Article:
If you send out a regular email, don’t forget to mention your event there too, even if you’re sending out separate emails to promote it. Personalize your emails as much as you can and make sure to educate yourself on effective subject lines and other tricks to maximize your open rate.
Release more details about the event as you confirm them, and be sure to link out to your other content online too. Let them know what type of content they can expect from you after the event too.
8. Encourage User Generated Content (UGC)
You don’t have to be the only one responsible for creating event-related content. Content generated by your audience can be a great way to get the word out, reach more people, and create a bit of peer pressure and FOMO (fear of missing out).
When you send out tickets or registration emails be sure to include your event hashtags and encourage attendees to post on social media before, as well as during and after your event.
You could even send out freebies that double-up as a photo prop for social media posts, or a competition to encourage some pre-event buzz (something like prizes for those whose posts using your event hashtag get the most likes). Setting up an affiliate or referral program is another option to encourage others to market your event for you.
The image below shows Instagram posts tagged with #flathandley – a cardboard cutout of my good friend Marketing Profs’ chief content officer, Ann Handley, that was sent out to attendees of their annual B2B Forum event. (I’ll be there this year. If you’re going, come say hi!)
7. Publish Local-Focused Content
Don’t assume that everyone knows about your brand or your event. Social media and paid advertising can be a way to get more exposure, but don’t forget about good old SEO – we are talking about content marketing after all.
Lots of people search for events in their industry by Googling something like “Seattle marketing conference”. Make sure you’re publishing content that includes these relevant location-based keyword terms.
You could also publish guest posts on the blogs of local businesses, or try submitting a press release to publications in the local area.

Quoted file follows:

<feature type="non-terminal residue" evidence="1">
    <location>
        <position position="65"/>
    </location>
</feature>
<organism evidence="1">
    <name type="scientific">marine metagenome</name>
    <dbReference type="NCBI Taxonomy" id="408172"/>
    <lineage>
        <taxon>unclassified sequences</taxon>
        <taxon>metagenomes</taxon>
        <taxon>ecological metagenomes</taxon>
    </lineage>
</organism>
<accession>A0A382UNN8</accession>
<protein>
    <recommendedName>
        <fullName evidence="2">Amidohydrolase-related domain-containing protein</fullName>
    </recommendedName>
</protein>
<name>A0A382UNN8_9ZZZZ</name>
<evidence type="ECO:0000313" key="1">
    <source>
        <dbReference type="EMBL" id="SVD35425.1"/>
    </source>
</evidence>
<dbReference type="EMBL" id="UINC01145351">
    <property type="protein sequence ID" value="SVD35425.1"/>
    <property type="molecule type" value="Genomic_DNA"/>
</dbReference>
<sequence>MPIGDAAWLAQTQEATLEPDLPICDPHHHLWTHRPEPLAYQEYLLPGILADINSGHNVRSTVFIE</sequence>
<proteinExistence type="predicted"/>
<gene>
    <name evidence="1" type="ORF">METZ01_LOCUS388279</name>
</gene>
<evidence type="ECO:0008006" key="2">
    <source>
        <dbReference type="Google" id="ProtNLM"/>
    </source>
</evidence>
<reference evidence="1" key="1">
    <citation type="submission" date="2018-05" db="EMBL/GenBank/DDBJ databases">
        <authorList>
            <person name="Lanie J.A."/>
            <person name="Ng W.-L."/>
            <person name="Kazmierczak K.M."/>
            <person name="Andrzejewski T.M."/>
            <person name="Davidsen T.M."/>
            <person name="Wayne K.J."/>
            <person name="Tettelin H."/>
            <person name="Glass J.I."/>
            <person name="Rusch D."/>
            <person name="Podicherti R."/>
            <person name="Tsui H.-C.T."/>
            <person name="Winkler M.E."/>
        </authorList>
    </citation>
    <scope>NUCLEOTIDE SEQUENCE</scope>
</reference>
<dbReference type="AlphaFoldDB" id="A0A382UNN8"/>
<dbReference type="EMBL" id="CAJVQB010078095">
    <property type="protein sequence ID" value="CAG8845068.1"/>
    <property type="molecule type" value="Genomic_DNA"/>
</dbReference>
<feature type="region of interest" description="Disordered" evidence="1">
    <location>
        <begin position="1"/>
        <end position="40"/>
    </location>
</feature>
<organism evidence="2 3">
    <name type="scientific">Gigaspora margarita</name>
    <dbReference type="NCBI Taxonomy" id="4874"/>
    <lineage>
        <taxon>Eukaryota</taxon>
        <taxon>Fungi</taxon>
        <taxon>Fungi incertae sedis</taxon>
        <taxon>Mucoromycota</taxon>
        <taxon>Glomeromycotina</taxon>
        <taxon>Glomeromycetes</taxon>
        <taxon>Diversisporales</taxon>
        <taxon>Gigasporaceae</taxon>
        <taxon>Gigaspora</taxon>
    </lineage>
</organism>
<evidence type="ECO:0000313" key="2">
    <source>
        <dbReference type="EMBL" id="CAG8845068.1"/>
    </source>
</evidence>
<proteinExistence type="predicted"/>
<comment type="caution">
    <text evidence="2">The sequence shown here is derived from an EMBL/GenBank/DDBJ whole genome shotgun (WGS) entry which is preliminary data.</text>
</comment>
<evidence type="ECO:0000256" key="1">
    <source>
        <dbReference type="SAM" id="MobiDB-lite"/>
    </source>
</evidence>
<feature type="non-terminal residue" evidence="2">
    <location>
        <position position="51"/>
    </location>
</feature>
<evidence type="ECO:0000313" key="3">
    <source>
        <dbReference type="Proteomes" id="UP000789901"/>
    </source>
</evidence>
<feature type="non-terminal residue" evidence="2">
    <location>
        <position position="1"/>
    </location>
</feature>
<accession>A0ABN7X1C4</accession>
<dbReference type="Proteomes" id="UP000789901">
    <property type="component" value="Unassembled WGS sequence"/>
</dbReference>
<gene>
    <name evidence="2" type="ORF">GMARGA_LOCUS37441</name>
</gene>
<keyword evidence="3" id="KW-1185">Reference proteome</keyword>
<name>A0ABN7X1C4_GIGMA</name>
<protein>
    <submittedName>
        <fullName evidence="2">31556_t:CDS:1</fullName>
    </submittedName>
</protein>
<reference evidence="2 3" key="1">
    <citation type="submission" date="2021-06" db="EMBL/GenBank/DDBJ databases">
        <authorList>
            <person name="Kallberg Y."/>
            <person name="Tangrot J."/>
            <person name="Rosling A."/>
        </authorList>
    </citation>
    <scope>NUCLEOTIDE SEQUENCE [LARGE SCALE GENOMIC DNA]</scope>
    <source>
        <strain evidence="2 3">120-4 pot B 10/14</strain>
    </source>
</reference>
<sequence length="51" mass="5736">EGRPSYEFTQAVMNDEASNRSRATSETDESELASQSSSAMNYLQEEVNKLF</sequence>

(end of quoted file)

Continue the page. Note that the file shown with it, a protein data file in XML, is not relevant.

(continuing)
9. Maximize the Use of Interactive Content
Surveys are, of course, a great way to gather feedback from your attendees after the event, but you can also use them before and during your event to find out more about your audience and their motivations.
This enables you to tailor your presentations to the audience on the day and make sure you have a balanced program of talks, workshops, and other live presentations that will suit everyone.
10. Get Your Guest Speakers Involved
Hopefully, you’ve already got your attendees creating some content for you. Now it’s time to get your guest speakers involved too.
Your speakers can be a big draw for your event, particularly if they’re some kind of celebrity or influencer in your industry.
Ask them to post about the event and what they’ll be speaking about on their own blog and social media channels. You can also encourage them to be interviewed on other blogs and podcasts. Anything that helps you to reach a wider audience will bring more awareness and ticket sales.
I’ve done “come hear me speak” promo videos, walk off the stage videos, walking around videos, and WTF does this event’s headliner know about their main topic articles – all to help support the events where I speak.
11. Don’t Skip the Giveaways
Offering something extra to your event attendees as a way of thanking them for registering for the event gives extra value to your audience and is also a way to connect and engage with them in the build-up to the event.
You can send out resources that expand on topics covered in live talks or workshops or give out free electronic copies of books by guest speakers.
Everyone loves a freebie, but don’t be automatically choose something like the physical pens and tote bags that are commonly given out at trade shows. Think about what you can offer that will really provide value for your target audience, while also continuing to market your event and brand.
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BOOK ME TO SPEAK AT YOUR NEXT EVENT!
My favorite thing to do in the world is to speak to people at events. I try to use an inspiration to action model that gets people thinking AND ready to act when they get back to the office. I’m proud to have been the highest ranked speaker at a number of events with much higher paid (and bigger ego) speakers. I’m a 3-time author, listed as a Forbes top CMO influencer,